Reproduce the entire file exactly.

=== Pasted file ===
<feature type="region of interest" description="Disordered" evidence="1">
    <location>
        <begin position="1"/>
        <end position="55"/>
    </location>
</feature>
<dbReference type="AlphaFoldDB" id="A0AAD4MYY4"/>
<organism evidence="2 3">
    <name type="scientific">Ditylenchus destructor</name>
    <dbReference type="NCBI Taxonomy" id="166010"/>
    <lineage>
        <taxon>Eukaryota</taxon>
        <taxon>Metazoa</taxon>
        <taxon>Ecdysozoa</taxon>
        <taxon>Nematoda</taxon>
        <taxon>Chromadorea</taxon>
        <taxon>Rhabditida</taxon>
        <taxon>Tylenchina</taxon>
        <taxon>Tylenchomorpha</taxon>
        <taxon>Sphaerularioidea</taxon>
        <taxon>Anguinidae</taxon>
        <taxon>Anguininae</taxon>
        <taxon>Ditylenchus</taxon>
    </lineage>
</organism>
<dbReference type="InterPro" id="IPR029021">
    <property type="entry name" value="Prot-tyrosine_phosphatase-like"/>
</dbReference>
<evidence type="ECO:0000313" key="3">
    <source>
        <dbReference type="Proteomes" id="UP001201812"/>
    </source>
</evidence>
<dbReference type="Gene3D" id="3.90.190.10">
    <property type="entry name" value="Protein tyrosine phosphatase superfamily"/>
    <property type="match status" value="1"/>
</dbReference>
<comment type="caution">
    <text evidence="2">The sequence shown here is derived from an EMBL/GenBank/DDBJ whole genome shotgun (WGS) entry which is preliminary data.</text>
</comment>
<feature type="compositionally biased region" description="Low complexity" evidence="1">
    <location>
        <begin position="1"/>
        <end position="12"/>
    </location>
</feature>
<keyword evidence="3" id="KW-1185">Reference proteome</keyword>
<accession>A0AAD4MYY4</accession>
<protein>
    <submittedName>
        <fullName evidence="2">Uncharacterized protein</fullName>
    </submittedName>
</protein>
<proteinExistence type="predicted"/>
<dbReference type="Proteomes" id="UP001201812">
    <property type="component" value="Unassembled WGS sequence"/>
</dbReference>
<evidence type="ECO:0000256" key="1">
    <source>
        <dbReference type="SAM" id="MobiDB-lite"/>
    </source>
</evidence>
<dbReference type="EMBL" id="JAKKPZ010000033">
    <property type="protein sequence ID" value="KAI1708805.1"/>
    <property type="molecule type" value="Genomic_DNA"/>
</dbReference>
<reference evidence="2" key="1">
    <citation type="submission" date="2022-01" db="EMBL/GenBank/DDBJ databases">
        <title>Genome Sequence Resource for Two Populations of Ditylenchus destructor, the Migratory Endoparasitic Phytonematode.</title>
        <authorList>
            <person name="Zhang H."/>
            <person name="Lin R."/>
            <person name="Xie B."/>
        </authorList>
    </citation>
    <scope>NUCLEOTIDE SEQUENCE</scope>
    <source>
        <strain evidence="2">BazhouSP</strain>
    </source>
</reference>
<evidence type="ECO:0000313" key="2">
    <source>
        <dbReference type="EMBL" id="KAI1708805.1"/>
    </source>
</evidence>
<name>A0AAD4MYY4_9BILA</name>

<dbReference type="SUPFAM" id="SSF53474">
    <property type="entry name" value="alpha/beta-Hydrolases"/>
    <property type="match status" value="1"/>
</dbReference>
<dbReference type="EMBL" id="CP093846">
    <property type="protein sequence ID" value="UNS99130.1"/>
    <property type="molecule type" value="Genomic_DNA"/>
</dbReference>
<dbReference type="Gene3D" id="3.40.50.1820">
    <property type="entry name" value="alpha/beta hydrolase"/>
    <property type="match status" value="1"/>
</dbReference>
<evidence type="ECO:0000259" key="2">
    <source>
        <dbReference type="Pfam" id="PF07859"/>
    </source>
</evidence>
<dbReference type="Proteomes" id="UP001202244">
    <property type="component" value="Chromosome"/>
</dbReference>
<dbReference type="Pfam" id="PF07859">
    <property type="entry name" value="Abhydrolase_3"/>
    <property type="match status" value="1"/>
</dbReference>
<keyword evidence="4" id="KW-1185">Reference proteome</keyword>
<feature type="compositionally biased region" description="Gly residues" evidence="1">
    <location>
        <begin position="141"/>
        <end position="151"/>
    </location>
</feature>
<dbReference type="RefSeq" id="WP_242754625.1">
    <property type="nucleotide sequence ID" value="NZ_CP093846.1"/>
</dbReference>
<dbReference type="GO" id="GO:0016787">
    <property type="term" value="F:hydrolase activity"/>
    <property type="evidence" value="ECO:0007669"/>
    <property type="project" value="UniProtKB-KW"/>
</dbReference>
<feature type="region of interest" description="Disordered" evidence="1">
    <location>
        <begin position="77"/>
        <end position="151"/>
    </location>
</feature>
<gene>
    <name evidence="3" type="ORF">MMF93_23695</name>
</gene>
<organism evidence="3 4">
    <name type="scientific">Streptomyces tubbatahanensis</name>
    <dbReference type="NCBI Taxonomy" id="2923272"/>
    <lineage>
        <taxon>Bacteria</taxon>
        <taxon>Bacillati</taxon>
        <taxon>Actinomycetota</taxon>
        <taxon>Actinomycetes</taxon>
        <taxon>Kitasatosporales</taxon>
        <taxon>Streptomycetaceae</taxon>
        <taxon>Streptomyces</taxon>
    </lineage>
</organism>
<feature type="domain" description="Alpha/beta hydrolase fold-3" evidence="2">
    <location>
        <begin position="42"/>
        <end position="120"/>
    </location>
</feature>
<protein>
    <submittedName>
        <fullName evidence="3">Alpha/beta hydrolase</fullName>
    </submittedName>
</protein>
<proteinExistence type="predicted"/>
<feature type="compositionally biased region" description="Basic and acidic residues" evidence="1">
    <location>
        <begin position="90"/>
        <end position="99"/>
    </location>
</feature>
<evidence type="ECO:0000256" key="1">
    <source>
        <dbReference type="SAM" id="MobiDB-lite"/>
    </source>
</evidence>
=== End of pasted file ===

<feature type="region of interest" description="Disordered" evidence="1">
    <location>
        <begin position="1"/>
        <end position="55"/>
    </location>
</feature>
<dbReference type="AlphaFoldDB" id="A0AAD4MYY4"/>
<organism evidence="2 3">
    <name type="scientific">Ditylenchus destructor</name>
    <dbReference type="NCBI Taxonomy" id="166010"/>
    <lineage>
        <taxon>Eukaryota</taxon>
        <taxon>Metazoa</taxon>
        <taxon>Ecdysozoa</taxon>
        <taxon>Nematoda</taxon>
        <taxon>Chromadorea</taxon>
        <taxon>Rhabditida</taxon>
        <taxon>Tylenchina</taxon>
        <taxon>Tylenchomorpha</taxon>
        <taxon>Sphaerularioidea</taxon>
        <taxon>Anguinidae</taxon>
        <taxon>Anguininae</taxon>
        <taxon>Ditylenchus</taxon>
    </lineage>
</organism>
<dbReference type="InterPro" id="IPR029021">
    <property type="entry name" value="Prot-tyrosine_phosphatase-like"/>
</dbReference>
<evidence type="ECO:0000313" key="3">
    <source>
        <dbReference type="Proteomes" id="UP001201812"/>
    </source>
</evidence>
<dbReference type="Gene3D" id="3.90.190.10">
    <property type="entry name" value="Protein tyrosine phosphatase superfamily"/>
    <property type="match status" value="1"/>
</dbReference>
<comment type="caution">
    <text evidence="2">The sequence shown here is derived from an EMBL/GenBank/DDBJ whole genome shotgun (WGS) entry which is preliminary data.</text>
</comment>
<feature type="compositionally biased region" description="Low complexity" evidence="1">
    <location>
        <begin position="1"/>
        <end position="12"/>
    </location>
</feature>
<keyword evidence="3" id="KW-1185">Reference proteome</keyword>
<accession>A0AAD4MYY4</accession>
<protein>
    <submittedName>
        <fullName evidence="2">Uncharacterized protein</fullName>
    </submittedName>
</protein>
<proteinExistence type="predicted"/>
<dbReference type="Proteomes" id="UP001201812">
    <property type="component" value="Unassembled WGS sequence"/>
</dbReference>
<evidence type="ECO:0000256" key="1">
    <source>
        <dbReference type="SAM" id="MobiDB-lite"/>
    </source>
</evidence>
<dbReference type="EMBL" id="JAKKPZ010000033">
    <property type="protein sequence ID" value="KAI1708805.1"/>
    <property type="molecule type" value="Genomic_DNA"/>
</dbReference>
<reference evidence="2" key="1">
    <citation type="submission" date="2022-01" db="EMBL/GenBank/DDBJ databases">
        <title>Genome Sequence Resource for Two Populations of Ditylenchus destructor, the Migratory Endoparasitic Phytonematode.</title>
        <authorList>
            <person name="Zhang H."/>
            <person name="Lin R."/>
            <person name="Xie B."/>
        </authorList>
    </citation>
    <scope>NUCLEOTIDE SEQUENCE</scope>
    <source>
        <strain evidence="2">BazhouSP</strain>
    </source>
</reference>
<evidence type="ECO:0000313" key="2">
    <source>
        <dbReference type="EMBL" id="KAI1708805.1"/>
    </source>
</evidence>
<name>A0AAD4MYY4_9BILA</name>

<dbReference type="SUPFAM" id="SSF53474">
    <property type="entry name" value="alpha/beta-Hydrolases"/>
    <property type="match status" value="1"/>
</dbReference>
<dbReference type="EMBL" id="CP093846">
    <property type="protein sequence ID" value="UNS99130.1"/>
    <property type="molecule type" value="Genomic_DNA"/>
</dbReference>
<dbReference type="Gene3D" id="3.40.50.1820">
    <property type="entry name" value="alpha/beta hydrolase"/>
    <property type="match status" value="1"/>
</dbReference>
<evidence type="ECO:0000259" key="2">
    <source>
        <dbReference type="Pfam" id="PF07859"/>
    </source>
</evidence>
<dbReference type="Proteomes" id="UP001202244">
    <property type="component" value="Chromosome"/>
</dbReference>
<dbReference type="Pfam" id="PF07859">
    <property type="entry name" value="Abhydrolase_3"/>
    <property type="match status" value="1"/>
</dbReference>
<keyword evidence="4" id="KW-1185">Reference proteome</keyword>
<feature type="compositionally biased region" description="Gly residues" evidence="1">
    <location>
        <begin position="141"/>
        <end position="151"/>
    </location>
</feature>
<dbReference type="RefSeq" id="WP_242754625.1">
    <property type="nucleotide sequence ID" value="NZ_CP093846.1"/>
</dbReference>
<dbReference type="GO" id="GO:0016787">
    <property type="term" value="F:hydrolase activity"/>
    <property type="evidence" value="ECO:0007669"/>
    <property type="project" value="UniProtKB-KW"/>
</dbReference>
<feature type="region of interest" description="Disordered" evidence="1">
    <location>
        <begin position="77"/>
        <end position="151"/>
    </location>
</feature>
<gene>
    <name evidence="3" type="ORF">MMF93_23695</name>
</gene>
<organism evidence="3 4">
    <name type="scientific">Streptomyces tubbatahanensis</name>
    <dbReference type="NCBI Taxonomy" id="2923272"/>
    <lineage>
        <taxon>Bacteria</taxon>
        <taxon>Bacillati</taxon>
        <taxon>Actinomycetota</taxon>
        <taxon>Actinomycetes</taxon>
        <taxon>Kitasatosporales</taxon>
        <taxon>Streptomycetaceae</taxon>
        <taxon>Streptomyces</taxon>
    </lineage>
</organism>
<feature type="domain" description="Alpha/beta hydrolase fold-3" evidence="2">
    <location>
        <begin position="42"/>
        <end position="120"/>
    </location>
</feature>
<protein>
    <submittedName>
        <fullName evidence="3">Alpha/beta hydrolase</fullName>
    </submittedName>
</protein>
<proteinExistence type="predicted"/>
<feature type="compositionally biased region" description="Basic and acidic residues" evidence="1">
    <location>
        <begin position="90"/>
        <end position="99"/>
    </location>
</feature>
<evidence type="ECO:0000256" key="1">
    <source>
        <dbReference type="SAM" id="MobiDB-lite"/>
    </source>
</evidence>